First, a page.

I was there April 26-May 10 to work with rabbit producers in rural areas on advancing the quality of meat rabbit production with the goal of increasing household nutrition. Revenue generating opportunities for women and their families in Chocola’ is very limited. Also, nutritional deficiencies within rural family diets are alarming. Too often the women need to remain at home with the young children and have little or no opportunity to become self-sufficient with quality food production, and the men are often in other areas with their jobs – if there is a husband involved.

This young lady has about 20 rabbits and is very pleased with the project.

My assignment was to promote capacity building in quality of meat rabbit production for women, encourage the consumption of rabbit meat as a way for households to increase access to nutrition, and introduce the concept of marketing of rabbit meat for food security and incomes. This initiative was made possible through collaboration with Institution for Nutrition in Central America and Panama, Seeds for the Future (Simmelas, Spanish for seeds) and support from Partners of the Americas Farmer to Farmer Program (USAID-funded programming).

You would think vegetable and animal production would be a common practice in this area, but, just like in the United States, it is almost a lost skill. Many of the households inside of Chocola’ have very little space for vegetable production, let alone rabbit and poultry production. So Simmelas and INCAP have worked with over 100 families on becoming self-sustainable producers while increasing household nutritional availability. They have utilized the concept of "square-foot gardening," a term often used within urban areas of the United States. I decided, given limited availability of space for these households and their interest in small animal production (rabbits and chickens), it would be ideal to apply this same concept and call it "square-foot animal production" and combine the two into "square-foot agriculture."

During my time in Chocola’ and surrounding areas, I was part of seven workshops, five meetings, two interactive sessions and 17 local farm tours. The farm tours meant physically walking from household to household and visiting each small operation.

My approach to outreach activities was to use a supporting role by suggesting opportunities for improvement. The objective of this assignment was to strengthen the capacities of technical field staff and participating families by addressing practical strategies for production and consumption of rabbit meat. Most of the households visited had been raising rabbits less than a year, and had anywhere from two to 40 rabbits. The initial strategy is to start each household with two bred female rabbits and Simmelas would work with the women to increase production. Based upon verbal interaction, the satisfaction among those who have been raising rabbits for more than six months was very positive including the appreciation for increased nutrition.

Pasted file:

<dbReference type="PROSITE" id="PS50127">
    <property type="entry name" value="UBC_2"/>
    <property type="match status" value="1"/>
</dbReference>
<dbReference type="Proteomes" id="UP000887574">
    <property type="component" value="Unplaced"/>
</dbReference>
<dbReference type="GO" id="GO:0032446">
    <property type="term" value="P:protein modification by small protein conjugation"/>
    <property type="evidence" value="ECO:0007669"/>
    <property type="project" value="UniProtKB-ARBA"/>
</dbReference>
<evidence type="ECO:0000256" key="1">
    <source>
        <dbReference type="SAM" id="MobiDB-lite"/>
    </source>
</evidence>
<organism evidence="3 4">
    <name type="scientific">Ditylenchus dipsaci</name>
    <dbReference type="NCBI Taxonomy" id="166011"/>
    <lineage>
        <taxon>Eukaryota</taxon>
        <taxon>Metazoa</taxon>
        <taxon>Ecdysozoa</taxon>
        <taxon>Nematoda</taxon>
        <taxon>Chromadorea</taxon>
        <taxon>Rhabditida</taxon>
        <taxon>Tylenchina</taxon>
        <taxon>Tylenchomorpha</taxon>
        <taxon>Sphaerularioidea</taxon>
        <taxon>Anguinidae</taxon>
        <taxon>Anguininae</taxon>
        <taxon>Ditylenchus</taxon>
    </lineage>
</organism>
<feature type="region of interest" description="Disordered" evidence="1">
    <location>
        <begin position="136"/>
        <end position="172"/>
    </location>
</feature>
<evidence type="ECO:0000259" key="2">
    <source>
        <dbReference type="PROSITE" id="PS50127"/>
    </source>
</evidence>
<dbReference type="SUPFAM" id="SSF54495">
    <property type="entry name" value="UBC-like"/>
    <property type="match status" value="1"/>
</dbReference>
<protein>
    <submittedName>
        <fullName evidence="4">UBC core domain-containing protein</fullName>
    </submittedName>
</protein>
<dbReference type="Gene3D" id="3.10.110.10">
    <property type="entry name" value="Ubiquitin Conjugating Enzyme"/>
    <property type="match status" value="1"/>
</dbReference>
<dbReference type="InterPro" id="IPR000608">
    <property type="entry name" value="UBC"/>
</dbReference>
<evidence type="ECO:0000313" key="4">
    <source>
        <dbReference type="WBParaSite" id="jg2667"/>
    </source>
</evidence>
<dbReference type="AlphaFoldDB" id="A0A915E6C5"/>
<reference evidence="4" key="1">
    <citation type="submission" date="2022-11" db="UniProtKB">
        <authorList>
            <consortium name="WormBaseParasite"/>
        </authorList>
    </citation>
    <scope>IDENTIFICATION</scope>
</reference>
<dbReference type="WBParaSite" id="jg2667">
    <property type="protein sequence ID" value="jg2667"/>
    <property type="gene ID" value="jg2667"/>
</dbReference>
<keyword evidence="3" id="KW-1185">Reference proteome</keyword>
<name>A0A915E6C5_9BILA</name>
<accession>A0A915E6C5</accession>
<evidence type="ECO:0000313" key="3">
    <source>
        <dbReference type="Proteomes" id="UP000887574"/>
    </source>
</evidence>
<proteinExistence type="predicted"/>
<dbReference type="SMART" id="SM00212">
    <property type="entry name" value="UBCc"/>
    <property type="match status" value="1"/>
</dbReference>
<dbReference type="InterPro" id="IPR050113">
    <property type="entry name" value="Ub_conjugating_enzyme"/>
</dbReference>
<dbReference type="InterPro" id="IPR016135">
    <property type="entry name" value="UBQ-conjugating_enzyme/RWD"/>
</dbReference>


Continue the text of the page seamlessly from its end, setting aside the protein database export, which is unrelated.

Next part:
I feel that the affirmation, education, interaction and farm tours shared during my visit provided the morale boost some of the farmers needed and will move existing farmers in a positive direction. They will be expected to encourage potential producers to consider meat rabbit production while promoting quality of production. The information I left behind will provide technical support. While all my international experiences have been fun and a learning experience, this ranks up towards the top. The photos included in this article capture some of the fun I had in Chocola’.

Robert Spencer is an Urban Regional Extension Specialist with the Alabama Cooperative Extension System.

Going Organic

Chip and Laura Spencer put in long hours at their Dallas County organic farm, but they love every minute.

The Spencer family garden was the beginning of an unintended journey to sustainable agriculture.

by Alvin Benn

Education and excavation careers can be rewarding, but Chip and Laura Spencer of Dallas County have switched to a new profession, one drawing widespread, positive attention.

It’s called Community Supported Agriculture and they’ve extended their farming operation beyond traditional management that often focuses on basic cultivation techniques.

The Spencers have become so proficient and popular that visitors from as far away as Scandinavia and France have come to take a look at their program and often wind up spending several weeks each year learning the basics.

Ariel Drouault, a New York native now living in California, is winding up a 10-week "course" in sustainable agriculture, as it’s also known. Long hours and strenuous work in the fields haven’t had Drouault wondering if he’s doing the right thing because he awaits the sun each day so he can get back to work.

Chip Spencer and his son Mac spend part of their days inside a greenhouse where organic vegetables are grown.